Reclink Play Pivotal Role in Adelaide Hills Bushfire Recovery

20240207 125859
3 weeks ago

More than four years on from the devastating bushfires that scarred the Adelaide Hills’s region, Brukunga residents say their small town is stronger than ever thanks to Reclink, but support is still needed across the region.

When Reclink first stepped into the small community of Brukunga in South Australia after the 2019 bushfires, they found a community that was disconnected and hurting.

Reclink’s trauma-informed approach enabled sports coordinator Jodie Mitchell to walk alongside the Brukunga community to understand the frustrations and delays in their recovery process and create opportunities for reconnection through a range of sport, and arts activities that focused on social inclusion and wellbeing.

Angie Mitchell, Reclink’s Acting Sport and Recreation Manager - South Australia, says Reclink’s strategy not only provided opportunities for reconnection, but also supported the community to formalise a legal community association, a powerful legacy for Reclink to bestow.

“The Brukunga Community Association is now writing, applying and have been successful for their own grants to update their facilities and services at the centre. That, along with the programs we have hosted for the region, has made a huge impact and will leave an incredible hole,” Ms Mitchell said.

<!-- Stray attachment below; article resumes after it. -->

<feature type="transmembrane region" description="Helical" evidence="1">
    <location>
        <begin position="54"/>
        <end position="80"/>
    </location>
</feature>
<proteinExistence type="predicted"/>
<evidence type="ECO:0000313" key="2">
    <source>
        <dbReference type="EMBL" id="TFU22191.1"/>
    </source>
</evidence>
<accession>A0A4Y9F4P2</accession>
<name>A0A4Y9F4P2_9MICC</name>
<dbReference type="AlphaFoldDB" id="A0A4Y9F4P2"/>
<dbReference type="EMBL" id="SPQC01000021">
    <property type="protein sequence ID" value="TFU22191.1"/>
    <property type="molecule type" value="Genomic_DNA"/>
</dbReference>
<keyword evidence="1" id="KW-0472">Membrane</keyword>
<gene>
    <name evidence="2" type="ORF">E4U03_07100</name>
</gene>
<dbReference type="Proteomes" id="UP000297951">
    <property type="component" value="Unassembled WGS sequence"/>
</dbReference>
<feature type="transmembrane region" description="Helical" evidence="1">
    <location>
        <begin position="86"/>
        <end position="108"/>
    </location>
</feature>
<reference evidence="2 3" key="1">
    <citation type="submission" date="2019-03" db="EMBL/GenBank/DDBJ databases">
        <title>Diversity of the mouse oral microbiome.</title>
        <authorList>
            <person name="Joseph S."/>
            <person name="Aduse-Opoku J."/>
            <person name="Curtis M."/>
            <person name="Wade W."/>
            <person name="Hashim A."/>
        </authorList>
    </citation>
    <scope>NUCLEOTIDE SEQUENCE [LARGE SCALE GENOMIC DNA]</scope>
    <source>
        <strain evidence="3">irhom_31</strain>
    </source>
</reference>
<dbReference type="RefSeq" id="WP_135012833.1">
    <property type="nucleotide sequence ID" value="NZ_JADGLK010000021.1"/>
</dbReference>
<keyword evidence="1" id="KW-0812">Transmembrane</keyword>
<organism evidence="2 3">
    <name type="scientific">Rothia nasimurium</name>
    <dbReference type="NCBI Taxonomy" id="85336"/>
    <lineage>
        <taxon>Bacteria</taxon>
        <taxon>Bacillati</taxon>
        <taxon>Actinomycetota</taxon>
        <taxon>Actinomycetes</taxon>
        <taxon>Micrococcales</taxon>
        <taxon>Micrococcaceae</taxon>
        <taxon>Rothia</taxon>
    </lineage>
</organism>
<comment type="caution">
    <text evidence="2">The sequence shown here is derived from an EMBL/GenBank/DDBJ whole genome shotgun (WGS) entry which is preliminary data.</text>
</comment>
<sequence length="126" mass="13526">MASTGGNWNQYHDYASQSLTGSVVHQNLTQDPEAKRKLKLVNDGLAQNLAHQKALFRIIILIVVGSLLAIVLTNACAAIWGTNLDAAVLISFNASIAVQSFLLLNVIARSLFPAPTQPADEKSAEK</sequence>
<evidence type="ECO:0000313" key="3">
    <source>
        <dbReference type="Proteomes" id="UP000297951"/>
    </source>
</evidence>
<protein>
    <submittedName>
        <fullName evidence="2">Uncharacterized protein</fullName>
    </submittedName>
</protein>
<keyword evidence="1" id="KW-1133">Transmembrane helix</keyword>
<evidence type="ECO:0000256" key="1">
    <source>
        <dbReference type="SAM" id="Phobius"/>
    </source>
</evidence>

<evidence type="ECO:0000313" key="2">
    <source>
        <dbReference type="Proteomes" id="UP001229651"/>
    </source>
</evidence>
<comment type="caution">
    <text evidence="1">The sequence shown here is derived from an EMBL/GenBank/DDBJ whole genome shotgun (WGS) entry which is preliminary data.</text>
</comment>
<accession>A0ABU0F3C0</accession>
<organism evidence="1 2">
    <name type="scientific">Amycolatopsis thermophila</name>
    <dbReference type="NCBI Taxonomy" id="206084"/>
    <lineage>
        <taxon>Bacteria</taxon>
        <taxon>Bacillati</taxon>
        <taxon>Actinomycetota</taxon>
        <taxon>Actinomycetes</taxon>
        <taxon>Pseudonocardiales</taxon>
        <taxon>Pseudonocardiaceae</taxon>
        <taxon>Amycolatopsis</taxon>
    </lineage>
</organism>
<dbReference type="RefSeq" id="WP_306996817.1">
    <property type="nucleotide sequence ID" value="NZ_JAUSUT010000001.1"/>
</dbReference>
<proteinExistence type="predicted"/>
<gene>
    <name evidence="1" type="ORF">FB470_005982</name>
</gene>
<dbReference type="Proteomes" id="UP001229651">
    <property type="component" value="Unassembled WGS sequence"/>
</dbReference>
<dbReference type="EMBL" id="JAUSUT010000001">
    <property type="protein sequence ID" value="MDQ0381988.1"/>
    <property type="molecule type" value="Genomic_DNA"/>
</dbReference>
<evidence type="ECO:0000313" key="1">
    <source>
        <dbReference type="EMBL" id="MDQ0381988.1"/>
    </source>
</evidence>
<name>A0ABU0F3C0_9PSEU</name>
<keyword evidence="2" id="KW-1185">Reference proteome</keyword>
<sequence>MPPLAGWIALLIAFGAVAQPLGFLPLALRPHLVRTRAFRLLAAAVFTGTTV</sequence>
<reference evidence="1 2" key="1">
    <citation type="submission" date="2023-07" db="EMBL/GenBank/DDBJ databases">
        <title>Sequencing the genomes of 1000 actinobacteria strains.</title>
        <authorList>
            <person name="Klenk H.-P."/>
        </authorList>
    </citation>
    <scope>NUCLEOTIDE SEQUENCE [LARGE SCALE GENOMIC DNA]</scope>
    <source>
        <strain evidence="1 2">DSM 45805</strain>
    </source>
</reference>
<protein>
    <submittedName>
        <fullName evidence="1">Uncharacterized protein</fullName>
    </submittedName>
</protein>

Brukunga community association member Kelly Northey says Reclink’s approach to helping the community through targeted activities is responsible for strengthening ties within the community.

“Reclink is unique. What we found in our community was that with mental health workshops, people were too stoic to take up that targeted help. But when the support comes in masked as something else, like Reclink activities, people have engaged and benefited in a far better way than rehashing their personal story to a professional,” she said.

“We found in the community that while people felt there was still stigma attached to attending mental health workshops, if an art class or morning tea was offered instead, it was far more well attended and consequently beneficial.”

Heidi Sowerby, local Brukunga cattle producer and community association chairperson, says Reclink’s commitment to community consultation, and connectedness to a range of stakeholders, were pivotal to the region’s recovery process.

“Words can’t describe the support that Reclink has shown us,” she said.

“When Jodie turned up at our initial community meeting and asked ‘what can I do to help?’, we suddenly had funding opportunities to creatively bring the community together.”

Reclink established a range of activities in Brukunga, including children’s basketball sessions with a coach, and social art classes.

Ms Sowerby says the sport and art classes have been a hit with the community.

“The activities Reclink is undertaking is the start of something beautiful. It is encouraging old and young to get together. And Reclink is pivotal in making that happen.”

Reclink has worked alongside Mount Barker Local Council and other stakeholders to activate the local hall, which had been underutilized before the bushfires.